Bariatric Surgery: Vertical Sleeve Gastrectomy
Bariatric surgery is a procedure that helps you lose weight. In vertical sleeve gastrectomy, surgery is done only on the stomach. The small bowel is not affected. This surgery removes about 70% to 80% of the stomach. The part of the stomach that is removed is the part that normally stretches out a lot when you eat. The amount of the stomach that is left is shaped like a narrow sleeve. It is shaped a bit like a banana. This sleeve does not stretch very much. It can hold only a few tablespoons of food. Food then passes slowly through a narrow opening at the bottom of the stomach. This opening is called the pyloric valve. Food empties out like it did before surgery. This procedure also causes changes in hormones that affect appetite.
This surgery can be done in 1 of 2 ways:
Laparoscopic surgery. Small incisions are made in your upper belly. A tube with a tiny camera that sends images to a video screen is put into 1 of these incisions. Small surgery tools are put into the other small incisions. The surgeon works by looking at the organs on the video screen. Almost all sleeve gastrectomy surgery is now done this way.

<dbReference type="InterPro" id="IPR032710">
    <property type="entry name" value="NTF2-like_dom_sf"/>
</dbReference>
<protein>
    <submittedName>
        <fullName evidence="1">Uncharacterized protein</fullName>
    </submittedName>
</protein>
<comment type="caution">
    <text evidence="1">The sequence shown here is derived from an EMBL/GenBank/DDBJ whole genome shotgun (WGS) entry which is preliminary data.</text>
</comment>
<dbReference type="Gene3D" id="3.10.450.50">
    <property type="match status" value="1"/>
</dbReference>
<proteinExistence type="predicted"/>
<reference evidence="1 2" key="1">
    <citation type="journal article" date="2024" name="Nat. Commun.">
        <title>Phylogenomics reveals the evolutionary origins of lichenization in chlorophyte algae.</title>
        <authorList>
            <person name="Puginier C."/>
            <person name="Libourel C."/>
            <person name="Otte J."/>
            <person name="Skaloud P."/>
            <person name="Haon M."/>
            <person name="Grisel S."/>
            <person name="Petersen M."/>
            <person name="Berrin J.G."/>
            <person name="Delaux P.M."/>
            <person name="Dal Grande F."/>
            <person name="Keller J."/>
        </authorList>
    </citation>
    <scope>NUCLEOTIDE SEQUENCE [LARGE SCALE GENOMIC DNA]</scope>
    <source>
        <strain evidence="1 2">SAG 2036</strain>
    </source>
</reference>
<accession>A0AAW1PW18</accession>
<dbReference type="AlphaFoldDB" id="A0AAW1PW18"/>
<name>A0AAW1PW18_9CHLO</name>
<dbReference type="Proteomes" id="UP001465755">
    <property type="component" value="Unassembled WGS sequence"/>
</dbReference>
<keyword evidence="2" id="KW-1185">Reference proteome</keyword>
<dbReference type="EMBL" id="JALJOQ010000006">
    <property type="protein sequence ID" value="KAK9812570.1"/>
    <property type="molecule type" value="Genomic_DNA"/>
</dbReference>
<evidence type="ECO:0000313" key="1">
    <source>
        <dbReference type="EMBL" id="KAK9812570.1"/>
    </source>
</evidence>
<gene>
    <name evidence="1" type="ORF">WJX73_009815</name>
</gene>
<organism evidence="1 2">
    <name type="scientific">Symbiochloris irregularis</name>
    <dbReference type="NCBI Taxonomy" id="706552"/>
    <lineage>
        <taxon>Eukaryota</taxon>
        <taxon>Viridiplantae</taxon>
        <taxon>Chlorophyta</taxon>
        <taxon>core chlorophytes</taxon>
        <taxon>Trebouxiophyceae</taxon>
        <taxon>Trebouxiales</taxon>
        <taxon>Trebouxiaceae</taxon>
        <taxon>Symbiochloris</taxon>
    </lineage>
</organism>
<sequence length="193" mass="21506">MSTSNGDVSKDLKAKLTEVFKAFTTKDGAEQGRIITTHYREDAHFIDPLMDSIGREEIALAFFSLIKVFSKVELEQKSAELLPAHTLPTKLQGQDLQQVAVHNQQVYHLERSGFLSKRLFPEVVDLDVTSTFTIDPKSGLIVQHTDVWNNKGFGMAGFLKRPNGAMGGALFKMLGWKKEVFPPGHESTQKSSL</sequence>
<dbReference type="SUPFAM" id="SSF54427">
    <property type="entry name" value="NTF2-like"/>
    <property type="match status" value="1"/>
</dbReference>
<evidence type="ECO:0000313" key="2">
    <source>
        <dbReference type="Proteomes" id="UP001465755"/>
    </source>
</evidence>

Open surgery. This is also called laparotomy . One larger incision is made in the middle of the upper belly. The surgeon sees and works through this incision. Most cases are not done this way now. This is because the laparoscopic way uses smaller cuts. It causes less harm to tissues and fewer problems.
During the surgery, the stomach is cut lengthwise (up and down) with a tool that staples as it cuts. The larger part of the stomach is removed. The side of the remaining stomach (the sleeve) is closed off with staples made out of titanium.
Bariatric surgery is done to cause a large amount of weight loss. Weight loss can cause gallstones. If you already have gallstones, your gallbladder may be removed during your surgery. Or it may be removed at a later date. This is to prevent gallstones from forming.
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